Enquirer News Update   -   Updated 6:40 p.m.

Police union wants out of reform agreement



By Jane Prendergast
The Cincinnati Enquirer

The Cincinnati Fraternal Order of Police this morning announced it wants to pull out of the city's collaborative agreement on police reform following a membership vote on the issue.

Police union Vice President Keith Fangman said at a 10 a.m. press conference that more than 200 of the union's 1,050-officer membership voted unanimously Monday night to drop out of the collaborative, an agreement over police practices that settled a federal racial profiling lawsuit filed against the city alleging decades of discrimination against blacks.

The move would have to be approved by U.S. District Judge Susan Dlott, who is overseeing the settlement. But Fangman and FOP President Roger Webster were highly critical of Dlott, saying statements and decisions she has made in recent weeks show she is biased against Cincinnati police officers.

They cited the opinion she wrote in allowing attorney Ken Lawson to continue working on the case after city officials complained that he used information he gets in collaborative discussions in other lawsuits against police officers. She wrote that civil-rights violations "continue to occur" and that "inevitably they will continue in the future."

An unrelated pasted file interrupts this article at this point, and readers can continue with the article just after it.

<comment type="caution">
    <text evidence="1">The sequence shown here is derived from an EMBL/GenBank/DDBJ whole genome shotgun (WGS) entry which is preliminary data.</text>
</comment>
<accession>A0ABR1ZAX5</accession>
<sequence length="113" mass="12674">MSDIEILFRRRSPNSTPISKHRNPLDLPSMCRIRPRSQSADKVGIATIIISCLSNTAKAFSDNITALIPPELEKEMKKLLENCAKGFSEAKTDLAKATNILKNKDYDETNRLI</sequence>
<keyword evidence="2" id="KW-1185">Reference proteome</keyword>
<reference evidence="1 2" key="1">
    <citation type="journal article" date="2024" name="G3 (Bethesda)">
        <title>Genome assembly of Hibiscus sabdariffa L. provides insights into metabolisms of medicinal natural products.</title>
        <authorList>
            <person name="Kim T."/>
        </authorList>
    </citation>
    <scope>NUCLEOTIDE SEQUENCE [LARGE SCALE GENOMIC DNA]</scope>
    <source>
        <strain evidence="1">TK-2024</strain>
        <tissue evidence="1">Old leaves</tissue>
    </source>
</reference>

Officers took offense.

"I don't care if she is a federal judge," Fangman said. "She needs to be held accountable."

Dlott could not be reached for comment this morning.

The Cincinnati Black United Front activist group announced last month that it was pulling out of the agreement to focus on expanding its 21-month-old boycott of downtown Cincinnati. Dlott approved that move.

Now, the police union said it wants to pull out and focus on something more important - working with citizens to fight crime, which has exploded in the city since the 2001 riots.

The Black United Front was a class representative for the 140,000-plus plaintiffs included in the class-action racial profiling lawsuit that was part of the agreement, a class that Lawson still represents.

Lawson said an issue of contention for the past six months with the FOP has been how police should be able to file complaints against citizens. Lawson said FOP representatives wanted to be able to take down names, addresses and other identifiers when complaining about residents who are disrespectful to police when they are on the streets.

This information would be compiled into a file so police could track individuals who are abusive to officers, Lawson said.

Union leaders mentioned none of those issues today, focusing instead on Dlott's ability to be fair.

Lawson said he doesn't think the police union legally can be removed. "I would like to see them stay involved, but the bottom line is that it is not going to affect the collaborative," Lawson said.

Fangman disagreed, saying he didn't see how the collaborative would effectively continue if the union gets out.

"Who's going to be there?" he said. "Judge Dlott and Ken Lawson?"

E-mail jprendergast@enquirer.com